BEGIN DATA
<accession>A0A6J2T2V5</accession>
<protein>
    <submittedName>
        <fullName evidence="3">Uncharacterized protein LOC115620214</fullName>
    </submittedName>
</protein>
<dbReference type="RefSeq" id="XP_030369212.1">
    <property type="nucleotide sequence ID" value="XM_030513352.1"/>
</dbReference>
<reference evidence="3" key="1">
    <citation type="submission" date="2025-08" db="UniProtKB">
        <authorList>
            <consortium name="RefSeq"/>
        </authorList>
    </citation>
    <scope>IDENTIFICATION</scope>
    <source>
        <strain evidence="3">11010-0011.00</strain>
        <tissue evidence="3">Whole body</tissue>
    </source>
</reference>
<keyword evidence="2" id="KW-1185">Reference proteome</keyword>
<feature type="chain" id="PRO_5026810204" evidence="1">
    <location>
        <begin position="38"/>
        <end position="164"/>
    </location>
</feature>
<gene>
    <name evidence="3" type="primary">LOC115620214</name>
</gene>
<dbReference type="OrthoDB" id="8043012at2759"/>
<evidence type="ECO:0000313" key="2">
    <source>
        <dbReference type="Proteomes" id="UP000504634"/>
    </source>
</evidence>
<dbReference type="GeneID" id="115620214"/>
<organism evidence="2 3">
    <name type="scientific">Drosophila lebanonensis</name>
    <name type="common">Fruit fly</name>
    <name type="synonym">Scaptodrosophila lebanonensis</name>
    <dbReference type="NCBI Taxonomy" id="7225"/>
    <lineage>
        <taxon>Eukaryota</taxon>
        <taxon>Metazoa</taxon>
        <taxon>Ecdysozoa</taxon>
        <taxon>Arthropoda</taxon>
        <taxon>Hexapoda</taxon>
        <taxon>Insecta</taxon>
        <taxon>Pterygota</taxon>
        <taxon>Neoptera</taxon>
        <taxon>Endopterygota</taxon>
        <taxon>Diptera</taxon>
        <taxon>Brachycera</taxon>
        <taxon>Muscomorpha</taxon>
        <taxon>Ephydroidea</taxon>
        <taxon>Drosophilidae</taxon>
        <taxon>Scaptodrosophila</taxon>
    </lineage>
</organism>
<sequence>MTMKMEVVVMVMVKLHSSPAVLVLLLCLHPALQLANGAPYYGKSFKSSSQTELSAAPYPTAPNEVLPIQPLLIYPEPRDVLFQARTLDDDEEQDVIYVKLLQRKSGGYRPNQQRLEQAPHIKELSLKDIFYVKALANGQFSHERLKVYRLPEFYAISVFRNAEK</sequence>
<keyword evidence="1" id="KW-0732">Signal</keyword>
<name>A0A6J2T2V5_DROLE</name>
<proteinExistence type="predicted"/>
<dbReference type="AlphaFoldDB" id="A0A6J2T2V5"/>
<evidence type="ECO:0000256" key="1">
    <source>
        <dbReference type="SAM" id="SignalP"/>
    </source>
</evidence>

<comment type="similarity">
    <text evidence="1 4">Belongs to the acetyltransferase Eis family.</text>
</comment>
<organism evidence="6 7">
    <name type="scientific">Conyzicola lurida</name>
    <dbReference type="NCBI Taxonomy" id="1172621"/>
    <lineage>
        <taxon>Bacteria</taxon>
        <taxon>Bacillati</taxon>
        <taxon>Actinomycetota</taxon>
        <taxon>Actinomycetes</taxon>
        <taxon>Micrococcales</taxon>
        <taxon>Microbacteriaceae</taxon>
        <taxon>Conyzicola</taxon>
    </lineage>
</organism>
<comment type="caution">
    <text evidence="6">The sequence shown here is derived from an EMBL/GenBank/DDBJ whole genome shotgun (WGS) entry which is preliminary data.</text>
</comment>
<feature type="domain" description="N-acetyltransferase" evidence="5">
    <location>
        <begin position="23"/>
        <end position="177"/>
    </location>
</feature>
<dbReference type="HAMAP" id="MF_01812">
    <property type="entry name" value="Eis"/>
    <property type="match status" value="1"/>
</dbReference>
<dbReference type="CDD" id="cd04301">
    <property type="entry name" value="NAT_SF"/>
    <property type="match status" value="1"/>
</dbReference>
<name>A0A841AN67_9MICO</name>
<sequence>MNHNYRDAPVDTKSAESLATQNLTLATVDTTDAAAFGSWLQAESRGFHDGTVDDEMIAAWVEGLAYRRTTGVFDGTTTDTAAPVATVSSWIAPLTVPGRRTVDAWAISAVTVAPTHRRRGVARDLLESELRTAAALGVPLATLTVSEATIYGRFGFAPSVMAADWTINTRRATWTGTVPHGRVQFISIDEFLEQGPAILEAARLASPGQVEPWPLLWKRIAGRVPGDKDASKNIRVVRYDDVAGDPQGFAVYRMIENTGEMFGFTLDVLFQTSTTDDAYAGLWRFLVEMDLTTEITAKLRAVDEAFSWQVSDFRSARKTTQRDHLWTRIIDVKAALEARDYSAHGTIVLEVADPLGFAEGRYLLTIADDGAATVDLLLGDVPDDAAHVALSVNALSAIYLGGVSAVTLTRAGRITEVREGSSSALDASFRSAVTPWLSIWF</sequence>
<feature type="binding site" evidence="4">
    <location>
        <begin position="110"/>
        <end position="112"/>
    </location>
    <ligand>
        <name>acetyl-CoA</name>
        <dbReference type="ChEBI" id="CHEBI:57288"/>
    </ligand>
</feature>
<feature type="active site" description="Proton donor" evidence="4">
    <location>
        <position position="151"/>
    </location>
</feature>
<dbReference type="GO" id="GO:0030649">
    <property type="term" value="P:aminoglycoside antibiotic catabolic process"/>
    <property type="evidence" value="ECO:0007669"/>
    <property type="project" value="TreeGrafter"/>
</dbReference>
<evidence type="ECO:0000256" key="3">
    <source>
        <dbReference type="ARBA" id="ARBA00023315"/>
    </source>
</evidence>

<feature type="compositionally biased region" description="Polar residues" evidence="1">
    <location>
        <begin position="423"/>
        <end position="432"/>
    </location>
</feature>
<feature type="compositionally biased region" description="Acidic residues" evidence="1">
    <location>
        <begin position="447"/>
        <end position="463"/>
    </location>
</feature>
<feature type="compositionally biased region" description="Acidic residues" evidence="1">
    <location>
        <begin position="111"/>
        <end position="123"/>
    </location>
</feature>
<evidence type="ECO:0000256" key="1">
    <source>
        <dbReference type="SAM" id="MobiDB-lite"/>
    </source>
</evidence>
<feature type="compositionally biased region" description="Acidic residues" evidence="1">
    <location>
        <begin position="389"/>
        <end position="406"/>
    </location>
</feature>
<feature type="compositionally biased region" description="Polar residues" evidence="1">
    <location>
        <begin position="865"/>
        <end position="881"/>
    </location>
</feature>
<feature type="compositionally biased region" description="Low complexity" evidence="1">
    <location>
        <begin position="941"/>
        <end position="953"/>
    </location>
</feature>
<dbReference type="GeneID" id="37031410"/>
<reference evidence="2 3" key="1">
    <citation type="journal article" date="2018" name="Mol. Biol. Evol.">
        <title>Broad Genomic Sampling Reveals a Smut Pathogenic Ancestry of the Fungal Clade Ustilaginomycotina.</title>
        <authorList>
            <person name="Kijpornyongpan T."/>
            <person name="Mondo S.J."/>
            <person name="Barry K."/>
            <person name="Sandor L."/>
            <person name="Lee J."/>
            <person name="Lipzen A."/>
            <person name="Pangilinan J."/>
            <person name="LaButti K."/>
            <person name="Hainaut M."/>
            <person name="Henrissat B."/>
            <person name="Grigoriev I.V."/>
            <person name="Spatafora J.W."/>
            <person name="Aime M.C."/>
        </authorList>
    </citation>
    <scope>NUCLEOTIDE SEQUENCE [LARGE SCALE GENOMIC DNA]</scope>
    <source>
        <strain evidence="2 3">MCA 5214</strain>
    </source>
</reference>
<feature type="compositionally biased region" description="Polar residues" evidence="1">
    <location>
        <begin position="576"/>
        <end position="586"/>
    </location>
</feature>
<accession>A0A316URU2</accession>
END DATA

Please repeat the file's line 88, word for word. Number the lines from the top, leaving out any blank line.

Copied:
<comment type="caution">